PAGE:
Blackmail Black Knights and Black Humor

In the Monty Python movie, “In Search Of The Holy Grail”, King Arthur comes across the Black Knight. A duel ensues in which the Black Knight is relieved of all four of his appendages. The Black Knight, despite his obvious handicap, still feels he has the upper hand even though he may be inclined to call the duel a draw — at best.

You’re playing poker. You’re holding a royal flush. Your opponent has a pair of threes. He shows you his cards. Then he puts everything into the pot including his house, his car and his firstborn and double-dog dares you to call his bluff.

Well, in this case, King Arthur and the poker player with the royal flush is the city of Miami and Miami-Dade County, and the Black Knight (apropos no?) and the poker player with the craptastic hand is Major League Baseball.

Bob Dupuy, Bud Selig’s left chee…er, right hand man and chief operating officer (COO … which makes Dupuy one half of the coo-coo’s running MLB) sent an ominous letter to the good folks in Miami-Dade County telling them that they’re holding a pair of threes and are telling them to approve a $60 million tax rebate to finish the financing of a new stadium for the Marlins (ominous music) or else.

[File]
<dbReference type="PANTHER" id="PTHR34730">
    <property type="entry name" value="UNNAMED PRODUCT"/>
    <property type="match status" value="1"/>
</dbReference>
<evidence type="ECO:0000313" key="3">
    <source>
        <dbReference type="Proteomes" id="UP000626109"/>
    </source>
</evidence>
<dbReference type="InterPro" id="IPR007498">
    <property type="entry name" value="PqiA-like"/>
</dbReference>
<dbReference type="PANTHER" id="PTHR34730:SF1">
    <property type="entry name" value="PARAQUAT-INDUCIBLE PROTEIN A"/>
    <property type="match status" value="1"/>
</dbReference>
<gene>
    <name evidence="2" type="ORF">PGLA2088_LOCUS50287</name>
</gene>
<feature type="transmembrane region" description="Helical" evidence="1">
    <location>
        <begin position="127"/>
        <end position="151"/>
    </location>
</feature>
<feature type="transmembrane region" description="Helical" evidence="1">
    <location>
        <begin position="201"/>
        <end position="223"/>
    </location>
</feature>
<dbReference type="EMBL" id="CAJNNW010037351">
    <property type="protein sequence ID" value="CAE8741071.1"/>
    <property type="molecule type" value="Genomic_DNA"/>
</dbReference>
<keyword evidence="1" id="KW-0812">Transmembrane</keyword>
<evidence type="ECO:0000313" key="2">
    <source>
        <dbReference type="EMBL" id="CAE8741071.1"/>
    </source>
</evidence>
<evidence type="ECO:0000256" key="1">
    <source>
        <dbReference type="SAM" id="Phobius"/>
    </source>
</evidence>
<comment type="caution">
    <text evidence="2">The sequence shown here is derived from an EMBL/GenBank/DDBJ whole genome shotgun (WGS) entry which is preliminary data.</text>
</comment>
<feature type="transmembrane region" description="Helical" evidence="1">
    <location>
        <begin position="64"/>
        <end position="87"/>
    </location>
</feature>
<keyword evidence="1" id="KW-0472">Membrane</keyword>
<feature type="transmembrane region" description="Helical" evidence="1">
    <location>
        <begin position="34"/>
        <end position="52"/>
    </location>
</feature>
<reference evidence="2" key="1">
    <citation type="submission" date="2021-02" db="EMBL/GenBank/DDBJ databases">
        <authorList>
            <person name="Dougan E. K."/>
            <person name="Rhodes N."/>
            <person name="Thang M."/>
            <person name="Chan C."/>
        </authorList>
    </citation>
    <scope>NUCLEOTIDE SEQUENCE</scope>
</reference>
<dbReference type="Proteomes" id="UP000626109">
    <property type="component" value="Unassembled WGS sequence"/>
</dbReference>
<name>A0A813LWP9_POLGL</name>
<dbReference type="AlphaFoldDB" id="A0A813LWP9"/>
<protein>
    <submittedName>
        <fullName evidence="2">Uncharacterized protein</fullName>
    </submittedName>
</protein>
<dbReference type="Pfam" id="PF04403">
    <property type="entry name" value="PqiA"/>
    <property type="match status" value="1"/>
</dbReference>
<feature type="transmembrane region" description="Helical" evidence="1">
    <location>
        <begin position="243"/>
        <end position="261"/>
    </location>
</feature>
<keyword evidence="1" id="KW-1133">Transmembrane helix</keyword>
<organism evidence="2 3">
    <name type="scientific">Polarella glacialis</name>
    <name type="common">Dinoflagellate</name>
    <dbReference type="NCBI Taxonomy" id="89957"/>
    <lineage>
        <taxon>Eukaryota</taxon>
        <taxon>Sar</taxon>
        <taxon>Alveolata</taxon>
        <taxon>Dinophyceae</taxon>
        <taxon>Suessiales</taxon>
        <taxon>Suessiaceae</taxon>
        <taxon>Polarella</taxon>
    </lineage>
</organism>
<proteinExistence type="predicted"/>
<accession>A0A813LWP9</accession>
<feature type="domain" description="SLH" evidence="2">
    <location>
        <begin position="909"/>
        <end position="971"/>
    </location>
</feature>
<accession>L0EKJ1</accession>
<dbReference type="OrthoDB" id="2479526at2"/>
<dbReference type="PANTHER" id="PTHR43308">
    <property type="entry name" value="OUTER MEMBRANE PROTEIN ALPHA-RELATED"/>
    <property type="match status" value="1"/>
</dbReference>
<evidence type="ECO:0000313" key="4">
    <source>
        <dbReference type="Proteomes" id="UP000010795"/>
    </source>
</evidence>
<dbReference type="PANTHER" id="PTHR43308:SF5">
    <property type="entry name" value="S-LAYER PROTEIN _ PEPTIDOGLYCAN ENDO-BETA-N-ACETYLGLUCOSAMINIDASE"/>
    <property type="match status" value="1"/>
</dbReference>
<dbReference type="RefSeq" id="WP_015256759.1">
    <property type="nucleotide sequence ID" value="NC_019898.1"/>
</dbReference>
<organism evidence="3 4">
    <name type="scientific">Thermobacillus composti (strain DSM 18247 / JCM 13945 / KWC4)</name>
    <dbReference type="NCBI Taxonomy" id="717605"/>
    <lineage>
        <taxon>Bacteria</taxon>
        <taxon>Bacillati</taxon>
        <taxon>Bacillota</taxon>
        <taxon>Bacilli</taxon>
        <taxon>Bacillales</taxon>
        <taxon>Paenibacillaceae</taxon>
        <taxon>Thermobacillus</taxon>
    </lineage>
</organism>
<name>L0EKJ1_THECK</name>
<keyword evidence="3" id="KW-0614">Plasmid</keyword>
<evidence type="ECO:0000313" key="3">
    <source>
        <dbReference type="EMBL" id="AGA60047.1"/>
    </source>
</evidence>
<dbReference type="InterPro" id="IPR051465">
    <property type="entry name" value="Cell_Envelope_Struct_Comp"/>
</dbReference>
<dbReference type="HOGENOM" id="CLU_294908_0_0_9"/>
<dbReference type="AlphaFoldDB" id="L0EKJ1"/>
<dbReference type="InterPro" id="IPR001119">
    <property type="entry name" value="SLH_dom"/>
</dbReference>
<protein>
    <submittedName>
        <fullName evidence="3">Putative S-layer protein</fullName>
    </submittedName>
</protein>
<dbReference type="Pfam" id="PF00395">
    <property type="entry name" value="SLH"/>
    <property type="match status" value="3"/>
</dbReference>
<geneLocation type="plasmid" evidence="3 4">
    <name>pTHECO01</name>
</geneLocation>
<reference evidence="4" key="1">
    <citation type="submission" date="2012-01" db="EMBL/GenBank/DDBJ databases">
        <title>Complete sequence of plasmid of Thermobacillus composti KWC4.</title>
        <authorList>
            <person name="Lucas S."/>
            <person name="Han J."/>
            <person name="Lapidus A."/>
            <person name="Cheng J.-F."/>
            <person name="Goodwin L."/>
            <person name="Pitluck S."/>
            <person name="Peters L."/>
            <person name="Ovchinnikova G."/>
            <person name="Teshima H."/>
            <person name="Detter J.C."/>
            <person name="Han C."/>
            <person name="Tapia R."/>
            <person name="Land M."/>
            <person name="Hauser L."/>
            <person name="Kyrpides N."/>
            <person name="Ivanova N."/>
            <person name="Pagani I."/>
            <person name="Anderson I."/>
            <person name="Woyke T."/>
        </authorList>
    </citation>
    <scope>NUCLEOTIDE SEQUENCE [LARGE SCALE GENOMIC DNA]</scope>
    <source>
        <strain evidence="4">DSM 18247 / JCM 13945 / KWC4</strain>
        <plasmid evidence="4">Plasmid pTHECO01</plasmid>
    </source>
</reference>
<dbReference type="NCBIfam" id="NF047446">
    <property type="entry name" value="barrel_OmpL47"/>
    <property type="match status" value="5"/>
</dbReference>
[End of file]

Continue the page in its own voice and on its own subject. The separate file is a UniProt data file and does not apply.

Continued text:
To show that they mean business, they’ve given local lawmakers until June 9th to finish said financing for said ballpark (ominous music) or else.

The mental and physical midgets, Jeffrey Loria and David Samson, agreed to ante up $192 million in rent as their contributions, leaving the public to pick up the remaining $228 million for the new park.

Also in the epistle of St. Bob the Duplicitous was a notation that MLB won’t issue a letter of credit to cover cost overruns on the project. In other words, if this puppy ends up costing $520 million instead of $420 million, guess who gets to pick up the check? Make no mistake, projects like this almost always have cost overruns, so the public’s contribution is higher than what the good folks in Miami-Dade County are currently being told.

So MLB is telling Miami-Dade County, fork it over (ominous music) or else.

Or else what?